Regulatory and Ethical Environment of Business
Unit 5 – Assignment 1
February 2, 2013
Having resolved the supplement abuse issue in a positive manner about a year ago, Polar Health's manufacturing capacity for Bear Strength health supplements has grown considerably, and Bill Brice needs to hire additional employees and a couple more factory floor engineers to meet the demand. He has reviewed almost 100 resumes and interviewed several dozen candidates for the two engineering positions he needs to fill. The candidate search has been narrowed down to three individuals who are extremely qualified, motivated, personable, and ready to join the company: Harry Gianapolous, Wesley Osbourne, and Garvin McLeod.
Bill has scheduled one final interview with each of the three engineering candidates and has been going over all the paperwork for all of them. As Bill goes through the employment application packet for one of the three candidates, Harry Gianapolous, he discovers that Harry wrote that he has epilepsy in the medical history disclosure section. Apparently, Harry is able to control his seizures by regularly taking prescribed medications. In the application, Harry disclosed that in the last five years, he has had only two instances when he forgot to take his medicine and suffered one mild seizure and one serious one. Each time, however, neither Harry nor his coworkers had been injured.
Wesley and Garvin are both definitely qualified for the engineering positions, but Bill is most impressed with Harry's excellent qualifications, solid experience, and his great personality. Bill concludes that Harry is his first choice for the position; however, Bill is admittedly concerned about Harry's medical condition. The engineering position Harry has applied for requires him to spend more than 75% of his time on the factory floor among manufacturing and packaging machinery that runs 24/7. As one of the engineers in charge of managing, maintaining, and repairing this heavy equipment, Harry would need to spend many hours each day walking and working very closely next to these machines; one wrong step or a small slip has the potential of causing serious or severe injury to that individual and anyone else nearby. Given Harry's epilepsy condition, the likelihood of an attack and the potential injury resulting from such an event, Bill is beginning to have second thoughts about hiring Harry.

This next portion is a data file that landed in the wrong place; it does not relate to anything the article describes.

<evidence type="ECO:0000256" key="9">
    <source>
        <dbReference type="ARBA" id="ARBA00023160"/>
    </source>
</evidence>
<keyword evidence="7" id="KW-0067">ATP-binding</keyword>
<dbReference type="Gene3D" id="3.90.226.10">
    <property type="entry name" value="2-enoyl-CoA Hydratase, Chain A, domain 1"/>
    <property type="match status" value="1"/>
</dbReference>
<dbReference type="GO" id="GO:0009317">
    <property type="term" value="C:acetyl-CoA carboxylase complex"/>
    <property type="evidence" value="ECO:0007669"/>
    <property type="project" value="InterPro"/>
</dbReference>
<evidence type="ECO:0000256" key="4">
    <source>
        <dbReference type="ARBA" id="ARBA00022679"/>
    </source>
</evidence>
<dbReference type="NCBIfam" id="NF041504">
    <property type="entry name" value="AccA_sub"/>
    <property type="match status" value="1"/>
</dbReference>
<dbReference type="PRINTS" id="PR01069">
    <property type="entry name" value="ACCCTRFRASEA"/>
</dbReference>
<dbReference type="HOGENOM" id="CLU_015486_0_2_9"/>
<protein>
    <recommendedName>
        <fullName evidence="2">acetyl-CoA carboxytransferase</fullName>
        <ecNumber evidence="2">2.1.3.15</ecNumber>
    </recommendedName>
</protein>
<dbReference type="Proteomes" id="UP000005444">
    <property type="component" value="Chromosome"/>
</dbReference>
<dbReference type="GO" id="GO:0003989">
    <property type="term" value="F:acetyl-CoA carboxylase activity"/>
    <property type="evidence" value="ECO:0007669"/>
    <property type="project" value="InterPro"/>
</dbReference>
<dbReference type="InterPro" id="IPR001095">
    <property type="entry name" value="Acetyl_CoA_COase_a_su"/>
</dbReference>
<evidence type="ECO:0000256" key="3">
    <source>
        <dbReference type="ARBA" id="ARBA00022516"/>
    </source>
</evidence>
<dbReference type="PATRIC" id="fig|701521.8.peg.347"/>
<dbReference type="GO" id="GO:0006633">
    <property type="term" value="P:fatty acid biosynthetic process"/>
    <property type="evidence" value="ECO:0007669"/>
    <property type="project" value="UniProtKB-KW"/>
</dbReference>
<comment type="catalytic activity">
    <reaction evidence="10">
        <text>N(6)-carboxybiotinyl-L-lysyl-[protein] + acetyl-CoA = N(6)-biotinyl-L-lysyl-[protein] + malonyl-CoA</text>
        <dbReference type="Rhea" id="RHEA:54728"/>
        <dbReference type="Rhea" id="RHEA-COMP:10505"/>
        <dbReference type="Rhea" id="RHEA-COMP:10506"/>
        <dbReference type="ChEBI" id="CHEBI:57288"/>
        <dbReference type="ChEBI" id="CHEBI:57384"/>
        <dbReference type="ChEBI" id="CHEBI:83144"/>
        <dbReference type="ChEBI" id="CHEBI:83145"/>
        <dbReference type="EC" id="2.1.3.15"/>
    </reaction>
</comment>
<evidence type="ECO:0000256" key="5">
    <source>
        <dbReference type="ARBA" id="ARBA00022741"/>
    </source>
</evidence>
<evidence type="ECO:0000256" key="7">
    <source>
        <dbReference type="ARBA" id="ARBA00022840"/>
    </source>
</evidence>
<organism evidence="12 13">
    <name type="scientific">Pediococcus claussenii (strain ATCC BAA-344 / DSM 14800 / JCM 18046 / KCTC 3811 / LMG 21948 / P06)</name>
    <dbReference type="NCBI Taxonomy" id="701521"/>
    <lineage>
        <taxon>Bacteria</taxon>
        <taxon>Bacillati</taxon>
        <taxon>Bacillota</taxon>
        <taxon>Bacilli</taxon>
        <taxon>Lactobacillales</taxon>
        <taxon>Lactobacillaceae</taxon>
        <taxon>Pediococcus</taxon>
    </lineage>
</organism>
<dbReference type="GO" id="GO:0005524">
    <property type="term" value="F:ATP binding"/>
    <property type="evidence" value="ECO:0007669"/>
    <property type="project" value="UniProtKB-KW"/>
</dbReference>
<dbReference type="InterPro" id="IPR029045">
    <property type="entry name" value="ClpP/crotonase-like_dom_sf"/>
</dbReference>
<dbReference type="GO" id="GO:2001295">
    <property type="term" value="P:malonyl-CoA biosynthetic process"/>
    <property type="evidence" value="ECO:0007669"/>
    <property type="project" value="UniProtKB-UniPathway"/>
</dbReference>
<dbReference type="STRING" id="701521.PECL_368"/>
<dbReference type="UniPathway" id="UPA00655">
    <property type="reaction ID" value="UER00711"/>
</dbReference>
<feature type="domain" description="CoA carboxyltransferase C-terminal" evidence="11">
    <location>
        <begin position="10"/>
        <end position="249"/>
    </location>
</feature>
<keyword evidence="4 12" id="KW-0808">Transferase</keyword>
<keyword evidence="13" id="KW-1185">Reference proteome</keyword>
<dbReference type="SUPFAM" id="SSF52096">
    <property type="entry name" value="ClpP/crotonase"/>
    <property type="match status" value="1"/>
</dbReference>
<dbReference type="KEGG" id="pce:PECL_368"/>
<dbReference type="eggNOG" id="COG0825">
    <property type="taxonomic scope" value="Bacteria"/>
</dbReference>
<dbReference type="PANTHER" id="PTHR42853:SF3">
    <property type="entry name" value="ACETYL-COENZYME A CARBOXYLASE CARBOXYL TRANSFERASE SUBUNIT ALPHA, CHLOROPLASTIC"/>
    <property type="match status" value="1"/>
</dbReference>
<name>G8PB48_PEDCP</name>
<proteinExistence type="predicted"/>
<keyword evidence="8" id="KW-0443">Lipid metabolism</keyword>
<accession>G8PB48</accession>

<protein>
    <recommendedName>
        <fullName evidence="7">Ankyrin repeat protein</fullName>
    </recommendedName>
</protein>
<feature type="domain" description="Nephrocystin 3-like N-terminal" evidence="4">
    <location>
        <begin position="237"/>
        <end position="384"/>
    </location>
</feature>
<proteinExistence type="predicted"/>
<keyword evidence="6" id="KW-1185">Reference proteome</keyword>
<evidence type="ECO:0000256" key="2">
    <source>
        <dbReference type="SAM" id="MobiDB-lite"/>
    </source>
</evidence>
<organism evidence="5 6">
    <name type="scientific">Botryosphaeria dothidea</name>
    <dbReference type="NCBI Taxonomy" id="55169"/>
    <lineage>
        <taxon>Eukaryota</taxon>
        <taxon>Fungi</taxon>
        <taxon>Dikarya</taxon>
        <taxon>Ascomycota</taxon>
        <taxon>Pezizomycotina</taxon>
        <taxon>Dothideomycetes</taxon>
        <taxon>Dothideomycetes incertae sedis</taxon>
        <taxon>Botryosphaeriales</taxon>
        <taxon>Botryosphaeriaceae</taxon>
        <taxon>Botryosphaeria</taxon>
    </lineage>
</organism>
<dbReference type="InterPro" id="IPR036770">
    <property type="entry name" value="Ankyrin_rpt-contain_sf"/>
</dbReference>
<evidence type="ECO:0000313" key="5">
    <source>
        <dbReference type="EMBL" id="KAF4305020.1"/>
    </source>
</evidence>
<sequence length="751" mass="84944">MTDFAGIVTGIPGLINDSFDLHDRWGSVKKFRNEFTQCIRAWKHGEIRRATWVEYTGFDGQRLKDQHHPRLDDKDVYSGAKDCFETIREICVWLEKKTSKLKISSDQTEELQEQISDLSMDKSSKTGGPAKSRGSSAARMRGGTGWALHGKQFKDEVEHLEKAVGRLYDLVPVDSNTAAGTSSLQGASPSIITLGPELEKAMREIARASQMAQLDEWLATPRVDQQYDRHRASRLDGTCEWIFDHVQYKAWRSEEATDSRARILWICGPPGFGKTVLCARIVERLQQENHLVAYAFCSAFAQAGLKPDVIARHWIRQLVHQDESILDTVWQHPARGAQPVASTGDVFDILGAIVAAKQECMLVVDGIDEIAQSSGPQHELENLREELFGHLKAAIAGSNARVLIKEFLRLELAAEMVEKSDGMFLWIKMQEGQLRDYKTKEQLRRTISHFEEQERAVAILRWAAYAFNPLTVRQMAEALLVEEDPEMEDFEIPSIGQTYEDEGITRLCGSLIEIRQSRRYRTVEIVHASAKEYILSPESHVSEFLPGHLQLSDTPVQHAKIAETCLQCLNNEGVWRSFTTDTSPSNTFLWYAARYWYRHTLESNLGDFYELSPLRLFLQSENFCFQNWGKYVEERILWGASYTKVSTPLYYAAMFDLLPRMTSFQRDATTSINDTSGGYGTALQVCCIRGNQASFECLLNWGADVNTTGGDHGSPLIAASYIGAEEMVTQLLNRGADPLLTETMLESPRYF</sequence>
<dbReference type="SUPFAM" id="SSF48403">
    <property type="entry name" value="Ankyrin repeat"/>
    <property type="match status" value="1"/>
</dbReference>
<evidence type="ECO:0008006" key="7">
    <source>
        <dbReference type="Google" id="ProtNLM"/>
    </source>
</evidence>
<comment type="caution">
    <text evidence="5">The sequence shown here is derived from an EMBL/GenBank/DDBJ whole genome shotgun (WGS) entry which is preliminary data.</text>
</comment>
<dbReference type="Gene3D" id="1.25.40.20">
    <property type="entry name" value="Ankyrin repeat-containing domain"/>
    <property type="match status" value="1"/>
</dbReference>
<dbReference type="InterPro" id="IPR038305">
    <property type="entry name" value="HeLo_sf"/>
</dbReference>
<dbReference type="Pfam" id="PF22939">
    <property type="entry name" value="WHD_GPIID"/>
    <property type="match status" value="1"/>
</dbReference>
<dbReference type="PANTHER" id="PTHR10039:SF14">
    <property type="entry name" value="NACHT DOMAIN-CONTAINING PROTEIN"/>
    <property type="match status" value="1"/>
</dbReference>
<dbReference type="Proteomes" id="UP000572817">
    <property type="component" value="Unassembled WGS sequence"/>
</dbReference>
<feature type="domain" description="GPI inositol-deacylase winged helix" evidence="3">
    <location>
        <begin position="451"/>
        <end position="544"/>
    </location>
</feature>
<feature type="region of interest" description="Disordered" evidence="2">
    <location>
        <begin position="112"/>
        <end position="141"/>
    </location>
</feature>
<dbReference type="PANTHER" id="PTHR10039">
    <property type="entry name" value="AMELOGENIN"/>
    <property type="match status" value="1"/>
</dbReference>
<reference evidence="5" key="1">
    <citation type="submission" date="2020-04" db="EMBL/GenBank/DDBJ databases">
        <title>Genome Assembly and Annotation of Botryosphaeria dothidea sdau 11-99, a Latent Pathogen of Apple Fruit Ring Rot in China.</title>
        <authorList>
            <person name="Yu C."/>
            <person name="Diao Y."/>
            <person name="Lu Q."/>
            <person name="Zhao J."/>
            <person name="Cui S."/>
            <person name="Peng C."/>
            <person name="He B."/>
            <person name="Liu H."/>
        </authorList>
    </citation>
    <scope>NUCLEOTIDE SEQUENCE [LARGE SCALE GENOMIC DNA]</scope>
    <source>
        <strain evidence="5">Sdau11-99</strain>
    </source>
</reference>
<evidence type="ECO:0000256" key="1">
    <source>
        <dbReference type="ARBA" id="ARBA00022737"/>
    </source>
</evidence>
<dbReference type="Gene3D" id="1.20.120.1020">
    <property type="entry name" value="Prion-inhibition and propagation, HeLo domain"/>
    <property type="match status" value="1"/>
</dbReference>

However, Bill is familiar with the Americans with Disabilities Act (ADA) passed in 1990 and is worried that Harry would have a potential discrimination case against Polar Health if he does not get the job, especially since he is one of the top three candidates for the two positions. Bill is also torn, since he thinks that Harry may be just fine by taking his medication and avoiding any seizures.
Critical Analysis 1. As originally drafted (before any court decisions) does the ADA cover Harry's condition?
The Americans with Disabilities Act (ADA) as originally written in 1990 was designed to protect qualified workers with disabilities against discriminatory employment practices. From the Miller and Jentz text on page 542 this is described as, “The ADA is broadly drafted to cover persons with a wide range of disabilities” (Miller & Jentz, 2011). The original law
Further the text also states, “Although the ADA’s definition of disability is broad, United States Supreme Court rulings from 1999 to 2007 interpreted that definition narrowly and made it harder for employees to establish a disability under the act” (Miller & Jentz, 2011).
Based on the original ADA Harry’s condition would likely not have been covered under the act.
The ADA was amended in 2008 to “prohibit employers from considering mitigating measure or medications when determining if an individual has a disability” (Miller & Jentz, 2011, pages 542-543). Harry’s condition would be considered a disability under the…